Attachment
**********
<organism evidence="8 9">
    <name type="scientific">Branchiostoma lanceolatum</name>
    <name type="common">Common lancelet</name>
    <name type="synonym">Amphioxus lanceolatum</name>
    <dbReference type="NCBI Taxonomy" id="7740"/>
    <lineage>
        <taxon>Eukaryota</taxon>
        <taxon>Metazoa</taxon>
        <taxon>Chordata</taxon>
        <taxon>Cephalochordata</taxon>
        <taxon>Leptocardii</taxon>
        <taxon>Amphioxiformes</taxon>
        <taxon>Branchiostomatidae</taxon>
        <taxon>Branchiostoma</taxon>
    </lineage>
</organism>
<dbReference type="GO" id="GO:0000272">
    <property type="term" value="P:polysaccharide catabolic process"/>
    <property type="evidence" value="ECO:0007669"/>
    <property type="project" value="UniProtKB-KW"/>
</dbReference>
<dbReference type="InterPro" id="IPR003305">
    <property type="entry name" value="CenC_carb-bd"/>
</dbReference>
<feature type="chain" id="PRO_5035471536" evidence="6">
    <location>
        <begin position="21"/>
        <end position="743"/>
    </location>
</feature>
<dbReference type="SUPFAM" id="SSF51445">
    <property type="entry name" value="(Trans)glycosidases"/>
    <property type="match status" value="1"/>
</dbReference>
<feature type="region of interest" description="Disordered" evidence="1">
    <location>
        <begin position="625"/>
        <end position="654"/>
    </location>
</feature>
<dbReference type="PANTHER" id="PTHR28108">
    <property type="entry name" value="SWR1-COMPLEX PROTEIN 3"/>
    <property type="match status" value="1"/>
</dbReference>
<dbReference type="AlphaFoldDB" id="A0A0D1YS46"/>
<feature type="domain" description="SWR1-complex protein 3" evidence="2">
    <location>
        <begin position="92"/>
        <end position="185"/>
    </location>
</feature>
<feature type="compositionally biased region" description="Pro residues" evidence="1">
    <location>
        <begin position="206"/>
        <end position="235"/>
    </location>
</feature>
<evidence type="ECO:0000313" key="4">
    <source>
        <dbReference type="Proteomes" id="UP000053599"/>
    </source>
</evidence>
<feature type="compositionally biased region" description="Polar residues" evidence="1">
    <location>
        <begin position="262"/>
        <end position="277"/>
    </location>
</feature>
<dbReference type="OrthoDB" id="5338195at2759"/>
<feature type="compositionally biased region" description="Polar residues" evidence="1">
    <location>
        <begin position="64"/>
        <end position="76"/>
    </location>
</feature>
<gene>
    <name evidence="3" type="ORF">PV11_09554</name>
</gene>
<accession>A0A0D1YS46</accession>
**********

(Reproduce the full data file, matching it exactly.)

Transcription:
<organism evidence="8 9">
    <name type="scientific">Branchiostoma lanceolatum</name>
    <name type="common">Common lancelet</name>
    <name type="synonym">Amphioxus lanceolatum</name>
    <dbReference type="NCBI Taxonomy" id="7740"/>
    <lineage>
        <taxon>Eukaryota</taxon>
        <taxon>Metazoa</taxon>
        <taxon>Chordata</taxon>
        <taxon>Cephalochordata</taxon>
        <taxon>Leptocardii</taxon>
        <taxon>Amphioxiformes</taxon>
        <taxon>Branchiostomatidae</taxon>
        <taxon>Branchiostoma</taxon>
    </lineage>
</organism>
<dbReference type="GO" id="GO:0000272">
    <property type="term" value="P:polysaccharide catabolic process"/>
    <property type="evidence" value="ECO:0007669"/>
    <property type="project" value="UniProtKB-KW"/>
</dbReference>
<dbReference type="InterPro" id="IPR003305">
    <property type="entry name" value="CenC_carb-bd"/>
</dbReference>
<feature type="chain" id="PRO_5035471536" evidence="6">
    <location>
        <begin position="21"/>
        <end position="743"/>
    </location>
</feature>
<dbReference type="SUPFAM" id="SSF51445">
    <property type="entry name" value="(Trans)glycosidases"/>
    <property type="match status" value="1"/>
</dbReference>
<feature type="region of interest" description="Disordered" evidence="1">
    <location>
        <begin position="625"/>
        <end position="654"/>
    </location>
</feature>
<dbReference type="PANTHER" id="PTHR28108">
    <property type="entry name" value="SWR1-COMPLEX PROTEIN 3"/>
    <property type="match status" value="1"/>
</dbReference>
<dbReference type="AlphaFoldDB" id="A0A0D1YS46"/>
<feature type="domain" description="SWR1-complex protein 3" evidence="2">
    <location>
        <begin position="92"/>
        <end position="185"/>
    </location>
</feature>
<feature type="compositionally biased region" description="Pro residues" evidence="1">
    <location>
        <begin position="206"/>
        <end position="235"/>
    </location>
</feature>
<evidence type="ECO:0000313" key="4">
    <source>
        <dbReference type="Proteomes" id="UP000053599"/>
    </source>
</evidence>
<feature type="compositionally biased region" description="Polar residues" evidence="1">
    <location>
        <begin position="262"/>
        <end position="277"/>
    </location>
</feature>
<dbReference type="OrthoDB" id="5338195at2759"/>
<feature type="compositionally biased region" description="Polar residues" evidence="1">
    <location>
        <begin position="64"/>
        <end position="76"/>
    </location>
</feature>
<gene>
    <name evidence="3" type="ORF">PV11_09554</name>
</gene>
<accession>A0A0D1YS46</accession>